The reduction of emissions has the potential to generate close to 20 million jobs, according to a recent study from the Columbia Institute.
According to the study, reaching net zero emissions by 2050 could unlock nearly 4 million in direct building-trade jobs in various areas while creating an additional 20 million indirect, induced and supply-chain jobs.
The study, Jobs for Tomorrow – Canada’s Building Trades and Net Zero Emissions, was commissioned by Canada’s Building Trades Unions and is the first study to predict the outcome to the construction industry if Canada honours its Paris Agreement goals.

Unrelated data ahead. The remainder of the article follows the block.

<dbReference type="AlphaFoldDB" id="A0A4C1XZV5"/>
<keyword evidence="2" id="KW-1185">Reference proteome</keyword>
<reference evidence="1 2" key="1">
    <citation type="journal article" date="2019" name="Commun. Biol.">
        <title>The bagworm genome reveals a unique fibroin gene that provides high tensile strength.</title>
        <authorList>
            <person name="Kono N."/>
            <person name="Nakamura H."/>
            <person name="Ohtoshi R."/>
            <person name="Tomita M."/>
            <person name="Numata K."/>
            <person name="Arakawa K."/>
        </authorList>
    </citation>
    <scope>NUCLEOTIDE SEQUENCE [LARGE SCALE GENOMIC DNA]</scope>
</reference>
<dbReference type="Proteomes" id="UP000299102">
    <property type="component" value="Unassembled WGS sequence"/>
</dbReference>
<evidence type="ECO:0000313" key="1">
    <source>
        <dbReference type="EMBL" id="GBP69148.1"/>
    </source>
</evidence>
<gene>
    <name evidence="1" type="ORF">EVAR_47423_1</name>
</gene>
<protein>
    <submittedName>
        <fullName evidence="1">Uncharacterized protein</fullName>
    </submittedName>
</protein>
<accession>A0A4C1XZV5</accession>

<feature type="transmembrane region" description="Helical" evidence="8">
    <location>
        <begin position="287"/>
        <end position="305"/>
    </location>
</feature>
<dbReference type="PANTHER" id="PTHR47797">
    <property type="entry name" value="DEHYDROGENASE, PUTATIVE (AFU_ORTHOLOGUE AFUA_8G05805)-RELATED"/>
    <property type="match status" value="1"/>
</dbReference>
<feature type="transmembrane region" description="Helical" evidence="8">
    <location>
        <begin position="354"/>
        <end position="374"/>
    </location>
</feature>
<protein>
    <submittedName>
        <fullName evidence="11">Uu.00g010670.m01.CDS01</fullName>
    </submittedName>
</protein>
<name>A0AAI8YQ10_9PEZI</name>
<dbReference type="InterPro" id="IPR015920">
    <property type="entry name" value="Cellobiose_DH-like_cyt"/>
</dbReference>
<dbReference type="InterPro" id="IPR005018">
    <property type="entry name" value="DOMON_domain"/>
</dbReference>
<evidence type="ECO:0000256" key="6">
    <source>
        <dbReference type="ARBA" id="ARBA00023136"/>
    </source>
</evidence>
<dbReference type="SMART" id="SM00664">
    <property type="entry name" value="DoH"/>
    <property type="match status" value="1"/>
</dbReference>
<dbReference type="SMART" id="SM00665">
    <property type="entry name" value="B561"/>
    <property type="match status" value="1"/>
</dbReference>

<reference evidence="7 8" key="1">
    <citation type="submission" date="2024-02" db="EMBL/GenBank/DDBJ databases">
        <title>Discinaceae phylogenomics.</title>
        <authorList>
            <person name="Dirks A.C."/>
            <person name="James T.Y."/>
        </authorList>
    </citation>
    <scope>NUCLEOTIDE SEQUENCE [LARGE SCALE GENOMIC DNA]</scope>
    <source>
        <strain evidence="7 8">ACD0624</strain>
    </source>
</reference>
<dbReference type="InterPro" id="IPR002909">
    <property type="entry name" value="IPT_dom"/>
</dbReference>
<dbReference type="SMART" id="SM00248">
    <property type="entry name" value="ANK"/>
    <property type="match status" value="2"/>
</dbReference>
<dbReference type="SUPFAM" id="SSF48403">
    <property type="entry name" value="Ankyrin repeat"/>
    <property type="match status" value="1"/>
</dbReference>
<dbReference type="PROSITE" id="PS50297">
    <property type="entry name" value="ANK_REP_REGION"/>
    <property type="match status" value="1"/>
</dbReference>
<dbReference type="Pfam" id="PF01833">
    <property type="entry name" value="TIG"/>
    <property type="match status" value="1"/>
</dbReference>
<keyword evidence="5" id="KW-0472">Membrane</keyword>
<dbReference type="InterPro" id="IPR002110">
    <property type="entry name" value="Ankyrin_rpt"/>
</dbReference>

The study predicts that, based on current construction employment figures in the green building sector, a 2050 net-zero scenario could create 1, 997, 640 direct non-residential building jobs.
Additionally, the building of district energy systems could amount to over 547, 000 in construction jobs, and moving to renewable energy sources could result in over 1, 177, 055 direct construction jobs.
Finally, the building-out of urban transit infrastructure valued at $150 billion between now and 2050 would create nearly 245, 000 direct construction jobs.
“If Canada is serious about meeting our climate commitments, we need to move faster in areas like renewable energy, green building construction, building retrofits, and transportation infrastructure,” Columbia Institute’s executive director, Charley Beresford, said in a press release.
“Meeting our climate goals is good for the planet and good for the economy and job creation.”